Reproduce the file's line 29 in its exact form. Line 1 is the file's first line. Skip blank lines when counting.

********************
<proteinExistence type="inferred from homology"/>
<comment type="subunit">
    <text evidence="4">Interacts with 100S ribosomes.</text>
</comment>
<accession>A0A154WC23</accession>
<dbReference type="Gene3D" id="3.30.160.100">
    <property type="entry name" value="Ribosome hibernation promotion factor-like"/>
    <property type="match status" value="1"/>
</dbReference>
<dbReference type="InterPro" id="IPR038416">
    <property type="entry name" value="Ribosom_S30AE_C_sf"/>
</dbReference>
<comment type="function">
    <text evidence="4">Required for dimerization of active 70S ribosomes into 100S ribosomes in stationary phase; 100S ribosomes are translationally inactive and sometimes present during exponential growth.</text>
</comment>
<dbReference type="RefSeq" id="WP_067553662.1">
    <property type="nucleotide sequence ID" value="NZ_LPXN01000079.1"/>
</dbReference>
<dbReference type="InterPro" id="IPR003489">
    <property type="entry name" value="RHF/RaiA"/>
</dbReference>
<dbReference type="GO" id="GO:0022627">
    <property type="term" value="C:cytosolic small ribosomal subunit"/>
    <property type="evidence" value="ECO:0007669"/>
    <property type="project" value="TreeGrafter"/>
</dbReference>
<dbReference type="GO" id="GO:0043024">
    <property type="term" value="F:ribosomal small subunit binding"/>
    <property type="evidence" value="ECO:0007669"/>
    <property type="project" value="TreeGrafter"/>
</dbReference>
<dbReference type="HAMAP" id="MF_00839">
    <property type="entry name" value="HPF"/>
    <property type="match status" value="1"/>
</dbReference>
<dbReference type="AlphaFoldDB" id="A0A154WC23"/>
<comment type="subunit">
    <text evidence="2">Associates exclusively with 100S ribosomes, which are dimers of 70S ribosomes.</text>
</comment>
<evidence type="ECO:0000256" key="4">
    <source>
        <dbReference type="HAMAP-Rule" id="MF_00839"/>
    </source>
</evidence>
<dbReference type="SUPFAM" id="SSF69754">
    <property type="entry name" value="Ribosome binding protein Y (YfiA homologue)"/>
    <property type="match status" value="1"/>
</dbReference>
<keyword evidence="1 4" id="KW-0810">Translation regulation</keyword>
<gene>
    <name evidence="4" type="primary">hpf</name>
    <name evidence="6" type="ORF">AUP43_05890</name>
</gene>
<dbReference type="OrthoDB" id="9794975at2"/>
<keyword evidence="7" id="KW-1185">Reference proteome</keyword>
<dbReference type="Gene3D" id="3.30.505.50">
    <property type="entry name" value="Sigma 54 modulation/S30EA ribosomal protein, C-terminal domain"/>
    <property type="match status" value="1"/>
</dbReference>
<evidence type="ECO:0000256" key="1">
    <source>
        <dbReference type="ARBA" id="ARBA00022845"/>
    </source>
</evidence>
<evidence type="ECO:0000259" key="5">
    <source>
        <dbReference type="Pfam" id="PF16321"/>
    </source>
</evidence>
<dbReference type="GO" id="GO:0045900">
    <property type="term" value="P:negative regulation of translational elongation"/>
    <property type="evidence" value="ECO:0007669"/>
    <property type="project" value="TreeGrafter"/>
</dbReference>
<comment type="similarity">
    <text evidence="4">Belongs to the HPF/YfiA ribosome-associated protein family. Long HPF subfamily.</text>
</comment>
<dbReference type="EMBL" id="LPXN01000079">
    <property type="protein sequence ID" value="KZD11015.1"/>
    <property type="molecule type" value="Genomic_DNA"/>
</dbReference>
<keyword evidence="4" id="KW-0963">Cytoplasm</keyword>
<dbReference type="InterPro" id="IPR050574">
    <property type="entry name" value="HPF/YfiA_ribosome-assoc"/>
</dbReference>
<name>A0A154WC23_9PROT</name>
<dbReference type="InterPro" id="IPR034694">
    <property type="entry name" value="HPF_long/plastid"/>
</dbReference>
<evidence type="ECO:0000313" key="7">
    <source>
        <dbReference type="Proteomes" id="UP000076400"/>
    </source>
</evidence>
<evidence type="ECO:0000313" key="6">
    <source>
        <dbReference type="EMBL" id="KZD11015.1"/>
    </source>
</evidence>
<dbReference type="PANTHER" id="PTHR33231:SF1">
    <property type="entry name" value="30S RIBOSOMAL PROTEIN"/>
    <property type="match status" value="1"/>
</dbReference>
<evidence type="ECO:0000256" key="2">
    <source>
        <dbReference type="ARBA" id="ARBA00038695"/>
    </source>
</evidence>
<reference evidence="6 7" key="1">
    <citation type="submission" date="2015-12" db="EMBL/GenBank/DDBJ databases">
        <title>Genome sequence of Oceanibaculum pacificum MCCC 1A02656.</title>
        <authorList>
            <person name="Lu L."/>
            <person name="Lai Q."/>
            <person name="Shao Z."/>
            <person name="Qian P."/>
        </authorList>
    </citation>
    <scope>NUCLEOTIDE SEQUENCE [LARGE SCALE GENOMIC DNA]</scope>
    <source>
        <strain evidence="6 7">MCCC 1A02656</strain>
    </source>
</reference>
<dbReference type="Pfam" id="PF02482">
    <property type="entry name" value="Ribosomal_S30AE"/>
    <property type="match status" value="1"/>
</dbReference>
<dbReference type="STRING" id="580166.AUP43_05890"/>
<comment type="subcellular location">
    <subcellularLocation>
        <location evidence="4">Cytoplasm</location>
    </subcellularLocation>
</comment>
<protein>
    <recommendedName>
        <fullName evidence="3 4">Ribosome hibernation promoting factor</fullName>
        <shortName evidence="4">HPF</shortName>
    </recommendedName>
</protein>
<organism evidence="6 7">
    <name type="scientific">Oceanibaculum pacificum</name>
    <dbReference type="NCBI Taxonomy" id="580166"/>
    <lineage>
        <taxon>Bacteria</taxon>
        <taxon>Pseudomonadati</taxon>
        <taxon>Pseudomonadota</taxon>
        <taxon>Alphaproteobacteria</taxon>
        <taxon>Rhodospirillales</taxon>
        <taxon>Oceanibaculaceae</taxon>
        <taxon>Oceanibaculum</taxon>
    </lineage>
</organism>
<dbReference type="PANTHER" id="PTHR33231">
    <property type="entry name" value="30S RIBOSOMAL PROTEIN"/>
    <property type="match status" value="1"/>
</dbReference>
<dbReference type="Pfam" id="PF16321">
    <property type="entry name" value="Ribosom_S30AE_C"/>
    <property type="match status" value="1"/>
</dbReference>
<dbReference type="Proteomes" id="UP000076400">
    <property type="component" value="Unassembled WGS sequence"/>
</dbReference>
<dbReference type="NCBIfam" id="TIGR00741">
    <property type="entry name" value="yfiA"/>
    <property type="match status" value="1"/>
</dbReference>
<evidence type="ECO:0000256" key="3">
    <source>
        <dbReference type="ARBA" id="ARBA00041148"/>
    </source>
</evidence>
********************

    <property type="evidence" value="ECO:0007669"/>